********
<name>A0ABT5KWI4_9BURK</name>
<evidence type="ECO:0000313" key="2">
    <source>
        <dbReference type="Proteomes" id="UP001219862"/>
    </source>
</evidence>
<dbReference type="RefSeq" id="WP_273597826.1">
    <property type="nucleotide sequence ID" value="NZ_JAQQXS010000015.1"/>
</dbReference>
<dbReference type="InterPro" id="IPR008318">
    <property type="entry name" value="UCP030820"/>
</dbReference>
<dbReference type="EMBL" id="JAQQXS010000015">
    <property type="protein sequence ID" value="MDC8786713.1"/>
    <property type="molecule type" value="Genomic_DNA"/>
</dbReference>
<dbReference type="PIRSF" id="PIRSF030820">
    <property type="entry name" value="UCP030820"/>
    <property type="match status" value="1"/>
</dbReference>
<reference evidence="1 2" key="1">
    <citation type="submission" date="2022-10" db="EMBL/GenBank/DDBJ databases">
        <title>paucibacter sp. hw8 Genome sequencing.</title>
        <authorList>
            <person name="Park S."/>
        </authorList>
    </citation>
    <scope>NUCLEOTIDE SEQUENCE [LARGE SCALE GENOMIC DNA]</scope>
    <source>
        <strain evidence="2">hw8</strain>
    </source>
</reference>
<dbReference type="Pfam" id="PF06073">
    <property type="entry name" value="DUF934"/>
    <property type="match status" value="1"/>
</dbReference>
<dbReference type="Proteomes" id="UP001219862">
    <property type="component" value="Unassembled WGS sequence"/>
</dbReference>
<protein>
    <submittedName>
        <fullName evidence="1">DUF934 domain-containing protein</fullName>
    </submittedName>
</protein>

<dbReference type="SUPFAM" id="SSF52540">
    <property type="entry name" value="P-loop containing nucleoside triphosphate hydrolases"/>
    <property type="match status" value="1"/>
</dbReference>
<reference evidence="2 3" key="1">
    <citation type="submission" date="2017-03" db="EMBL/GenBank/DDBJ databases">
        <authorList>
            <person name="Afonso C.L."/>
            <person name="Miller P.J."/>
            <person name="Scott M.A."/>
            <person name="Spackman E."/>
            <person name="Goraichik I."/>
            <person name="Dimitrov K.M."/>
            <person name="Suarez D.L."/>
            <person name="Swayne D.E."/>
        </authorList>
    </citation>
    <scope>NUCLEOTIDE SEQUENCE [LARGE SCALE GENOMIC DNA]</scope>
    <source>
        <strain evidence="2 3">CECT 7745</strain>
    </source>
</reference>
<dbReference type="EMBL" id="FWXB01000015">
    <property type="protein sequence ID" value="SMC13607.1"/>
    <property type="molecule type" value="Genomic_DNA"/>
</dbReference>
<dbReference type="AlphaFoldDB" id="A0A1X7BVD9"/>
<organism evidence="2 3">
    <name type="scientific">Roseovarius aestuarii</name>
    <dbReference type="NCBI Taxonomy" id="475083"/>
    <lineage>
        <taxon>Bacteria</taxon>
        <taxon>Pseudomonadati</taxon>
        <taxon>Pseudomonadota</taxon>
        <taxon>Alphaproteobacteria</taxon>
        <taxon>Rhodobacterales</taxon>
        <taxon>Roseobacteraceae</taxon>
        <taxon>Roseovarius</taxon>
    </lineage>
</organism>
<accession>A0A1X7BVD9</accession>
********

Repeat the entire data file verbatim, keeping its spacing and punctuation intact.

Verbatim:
<name>A0ABT5KWI4_9BURK</name>
<evidence type="ECO:0000313" key="2">
    <source>
        <dbReference type="Proteomes" id="UP001219862"/>
    </source>
</evidence>
<dbReference type="RefSeq" id="WP_273597826.1">
    <property type="nucleotide sequence ID" value="NZ_JAQQXS010000015.1"/>
</dbReference>
<dbReference type="InterPro" id="IPR008318">
    <property type="entry name" value="UCP030820"/>
</dbReference>
<dbReference type="EMBL" id="JAQQXS010000015">
    <property type="protein sequence ID" value="MDC8786713.1"/>
    <property type="molecule type" value="Genomic_DNA"/>
</dbReference>
<dbReference type="PIRSF" id="PIRSF030820">
    <property type="entry name" value="UCP030820"/>
    <property type="match status" value="1"/>
</dbReference>
<reference evidence="1 2" key="1">
    <citation type="submission" date="2022-10" db="EMBL/GenBank/DDBJ databases">
        <title>paucibacter sp. hw8 Genome sequencing.</title>
        <authorList>
            <person name="Park S."/>
        </authorList>
    </citation>
    <scope>NUCLEOTIDE SEQUENCE [LARGE SCALE GENOMIC DNA]</scope>
    <source>
        <strain evidence="2">hw8</strain>
    </source>
</reference>
<dbReference type="Pfam" id="PF06073">
    <property type="entry name" value="DUF934"/>
    <property type="match status" value="1"/>
</dbReference>
<dbReference type="Proteomes" id="UP001219862">
    <property type="component" value="Unassembled WGS sequence"/>
</dbReference>
<protein>
    <submittedName>
        <fullName evidence="1">DUF934 domain-containing protein</fullName>
    </submittedName>
</protein>

<dbReference type="SUPFAM" id="SSF52540">
    <property type="entry name" value="P-loop containing nucleoside triphosphate hydrolases"/>
    <property type="match status" value="1"/>
</dbReference>
<reference evidence="2 3" key="1">
    <citation type="submission" date="2017-03" db="EMBL/GenBank/DDBJ databases">
        <authorList>
            <person name="Afonso C.L."/>
            <person name="Miller P.J."/>
            <person name="Scott M.A."/>
            <person name="Spackman E."/>
            <person name="Goraichik I."/>
            <person name="Dimitrov K.M."/>
            <person name="Suarez D.L."/>
            <person name="Swayne D.E."/>
        </authorList>
    </citation>
    <scope>NUCLEOTIDE SEQUENCE [LARGE SCALE GENOMIC DNA]</scope>
    <source>
        <strain evidence="2 3">CECT 7745</strain>
    </source>
</reference>
<dbReference type="EMBL" id="FWXB01000015">
    <property type="protein sequence ID" value="SMC13607.1"/>
    <property type="molecule type" value="Genomic_DNA"/>
</dbReference>
<dbReference type="AlphaFoldDB" id="A0A1X7BVD9"/>
<organism evidence="2 3">
    <name type="scientific">Roseovarius aestuarii</name>
    <dbReference type="NCBI Taxonomy" id="475083"/>
    <lineage>
        <taxon>Bacteria</taxon>
        <taxon>Pseudomonadati</taxon>
        <taxon>Pseudomonadota</taxon>
        <taxon>Alphaproteobacteria</taxon>
        <taxon>Rhodobacterales</taxon>
        <taxon>Roseobacteraceae</taxon>
        <taxon>Roseovarius</taxon>
    </lineage>
</organism>
<accession>A0A1X7BVD9</accession>